Environment Farmers and the public help to look out for Karoo’s vulnerable birds

Farmers and the public help to look out for Karoo’s vulnerable birds

Martial eagles are facing real threats (Image: Afrika Freak)

Farmers in the Eastern Cape Karoo have been asked to keep a special eye out for martial eagles, secretary birds and vultures, with several new projects under way to help protect these species which are viewed as being of special concern in the region.

The species are classified as either vulnerable or endangered by the International Union for Conservation of Nature, and could vanish from the Karoo altogether unless circumstances threatening their survival and reproduction get better, HeraldLIVE reports.

The Endangered Wildlife Trust has a birds of prey programme which is studying how the breeding and movements of martial eagles are affected by power lines and other electrical infrastructure in the Karoo.

Then there is the Birdlife SA secretary bird project, which is also in need of input from farmers to report any sightings of active secretary bird nests with chicks in their area.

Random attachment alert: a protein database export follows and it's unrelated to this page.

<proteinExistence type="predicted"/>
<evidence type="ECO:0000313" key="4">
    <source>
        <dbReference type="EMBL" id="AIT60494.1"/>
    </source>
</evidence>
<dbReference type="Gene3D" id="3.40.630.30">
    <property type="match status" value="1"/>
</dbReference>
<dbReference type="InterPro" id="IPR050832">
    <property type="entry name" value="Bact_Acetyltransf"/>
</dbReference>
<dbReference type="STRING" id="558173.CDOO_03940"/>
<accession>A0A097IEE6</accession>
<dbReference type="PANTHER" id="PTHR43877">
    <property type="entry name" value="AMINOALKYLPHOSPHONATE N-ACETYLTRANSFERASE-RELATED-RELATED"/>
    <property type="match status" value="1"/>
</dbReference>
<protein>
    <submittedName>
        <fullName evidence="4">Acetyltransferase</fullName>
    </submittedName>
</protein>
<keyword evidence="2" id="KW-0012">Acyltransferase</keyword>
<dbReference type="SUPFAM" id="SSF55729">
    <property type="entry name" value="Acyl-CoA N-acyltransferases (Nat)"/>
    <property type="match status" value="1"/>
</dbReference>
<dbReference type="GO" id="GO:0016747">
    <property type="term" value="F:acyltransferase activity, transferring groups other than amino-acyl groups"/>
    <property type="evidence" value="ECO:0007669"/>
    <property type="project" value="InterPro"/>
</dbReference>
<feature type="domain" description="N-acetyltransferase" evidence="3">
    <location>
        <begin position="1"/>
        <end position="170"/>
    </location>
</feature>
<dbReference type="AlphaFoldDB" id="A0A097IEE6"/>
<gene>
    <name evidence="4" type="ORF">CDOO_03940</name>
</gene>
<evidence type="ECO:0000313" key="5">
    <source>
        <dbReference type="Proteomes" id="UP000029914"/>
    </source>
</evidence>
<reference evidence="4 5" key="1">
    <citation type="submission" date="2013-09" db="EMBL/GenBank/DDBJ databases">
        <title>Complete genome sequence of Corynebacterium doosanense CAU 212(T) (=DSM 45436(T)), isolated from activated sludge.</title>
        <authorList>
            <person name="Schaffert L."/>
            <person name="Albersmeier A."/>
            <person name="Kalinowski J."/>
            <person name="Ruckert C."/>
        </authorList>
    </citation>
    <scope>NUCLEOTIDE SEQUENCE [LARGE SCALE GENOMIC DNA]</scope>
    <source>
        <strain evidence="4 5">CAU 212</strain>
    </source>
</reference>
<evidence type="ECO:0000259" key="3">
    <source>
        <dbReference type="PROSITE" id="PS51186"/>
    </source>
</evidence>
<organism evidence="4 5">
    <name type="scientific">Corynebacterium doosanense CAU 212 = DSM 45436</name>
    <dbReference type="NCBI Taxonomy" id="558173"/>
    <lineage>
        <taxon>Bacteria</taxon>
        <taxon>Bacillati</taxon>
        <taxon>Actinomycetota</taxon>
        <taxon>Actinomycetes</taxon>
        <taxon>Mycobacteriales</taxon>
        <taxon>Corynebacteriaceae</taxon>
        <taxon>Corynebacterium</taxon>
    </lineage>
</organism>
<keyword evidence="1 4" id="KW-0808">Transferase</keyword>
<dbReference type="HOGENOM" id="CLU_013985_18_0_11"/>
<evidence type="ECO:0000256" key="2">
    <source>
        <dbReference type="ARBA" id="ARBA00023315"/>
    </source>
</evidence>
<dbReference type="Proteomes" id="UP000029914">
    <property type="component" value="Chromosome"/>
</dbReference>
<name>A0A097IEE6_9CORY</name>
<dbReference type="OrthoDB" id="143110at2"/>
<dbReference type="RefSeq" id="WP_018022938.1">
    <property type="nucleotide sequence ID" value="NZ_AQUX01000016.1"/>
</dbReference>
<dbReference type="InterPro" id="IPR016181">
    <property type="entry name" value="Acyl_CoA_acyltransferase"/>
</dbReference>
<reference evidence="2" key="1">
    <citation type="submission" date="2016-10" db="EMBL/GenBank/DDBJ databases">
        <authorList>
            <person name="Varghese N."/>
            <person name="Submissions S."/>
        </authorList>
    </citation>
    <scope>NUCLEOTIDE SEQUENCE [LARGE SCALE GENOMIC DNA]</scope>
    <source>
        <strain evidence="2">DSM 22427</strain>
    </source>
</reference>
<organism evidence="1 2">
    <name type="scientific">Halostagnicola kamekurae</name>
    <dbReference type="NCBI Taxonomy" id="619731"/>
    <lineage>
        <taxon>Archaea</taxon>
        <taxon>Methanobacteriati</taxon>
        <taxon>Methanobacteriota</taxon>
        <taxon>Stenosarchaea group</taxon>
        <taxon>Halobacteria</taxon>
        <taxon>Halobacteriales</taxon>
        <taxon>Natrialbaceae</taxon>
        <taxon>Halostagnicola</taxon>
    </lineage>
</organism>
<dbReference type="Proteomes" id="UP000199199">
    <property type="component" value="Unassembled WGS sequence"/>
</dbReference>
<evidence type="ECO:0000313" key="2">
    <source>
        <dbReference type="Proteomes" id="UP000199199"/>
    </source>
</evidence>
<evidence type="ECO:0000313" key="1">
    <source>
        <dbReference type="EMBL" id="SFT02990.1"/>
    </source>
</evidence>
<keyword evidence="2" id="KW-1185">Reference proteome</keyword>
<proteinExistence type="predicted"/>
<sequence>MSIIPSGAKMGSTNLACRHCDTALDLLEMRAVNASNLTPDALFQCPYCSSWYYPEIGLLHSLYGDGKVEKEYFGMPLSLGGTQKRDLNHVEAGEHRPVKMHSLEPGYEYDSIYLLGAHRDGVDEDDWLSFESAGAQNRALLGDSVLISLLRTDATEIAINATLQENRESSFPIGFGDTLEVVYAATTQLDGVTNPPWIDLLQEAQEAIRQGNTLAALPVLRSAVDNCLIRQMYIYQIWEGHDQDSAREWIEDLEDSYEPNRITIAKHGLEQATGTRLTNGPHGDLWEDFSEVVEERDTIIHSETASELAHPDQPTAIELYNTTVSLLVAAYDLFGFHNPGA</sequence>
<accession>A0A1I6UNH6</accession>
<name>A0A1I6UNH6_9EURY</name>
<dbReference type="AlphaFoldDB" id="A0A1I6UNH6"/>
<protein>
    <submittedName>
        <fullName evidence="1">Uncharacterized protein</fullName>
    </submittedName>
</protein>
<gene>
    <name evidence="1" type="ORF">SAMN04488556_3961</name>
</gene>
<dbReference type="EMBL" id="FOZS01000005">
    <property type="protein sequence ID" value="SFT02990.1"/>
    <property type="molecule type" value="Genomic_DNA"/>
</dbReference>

The two projects are facilitated by the Mountain Zebra Camdeboo Protected Environments’ (MZCPE) species of special concern programme, which is overseen by environmental ecologist Maryke Stern.

“So far we’ve received sightings of the martial eagles as well as nests of secretary birds, but none with eggs or fledglings.”

Environmental ecologist Maryke Stern

Also under way is a programme to create a “safe zone” for endangered vultures in the Karoo.

Farmers in the MZCPE, and  private game farms and  nature reserves, are asked to keep an eye out for species of special concern – the so-called “red data” species.

Interested groups such as bird and conservation clubs may also join in.

Dr Gareth Tate, the Endangered Wildlife Trust’s birds of prey programme manager, says many martial eagles breed on man-made structures, especially electrical infrastructure.

“We have an urgent need to better understand the current status of this population, as well as the threats they may face,” Tate says. 

He asks that sightings of injured or dead martial eagles in the Karoo also be reported immediately.

The trust monitors nests along power lines and follows the movements of these birds by using GPS tracking technology and coloured identification rings.

Similar methods are being implemented for secretary birds.

Farmers and travellers in the Eastern Cape Karoo region are asked to report any sightings of secretary bird nests, martial eagles with colour rings or any breeding activity (nests and/or chicks). This can be reported to Maryke Stern via WhatsApp/Email – 083-336-3066 or maryke.stern@sanparks.org

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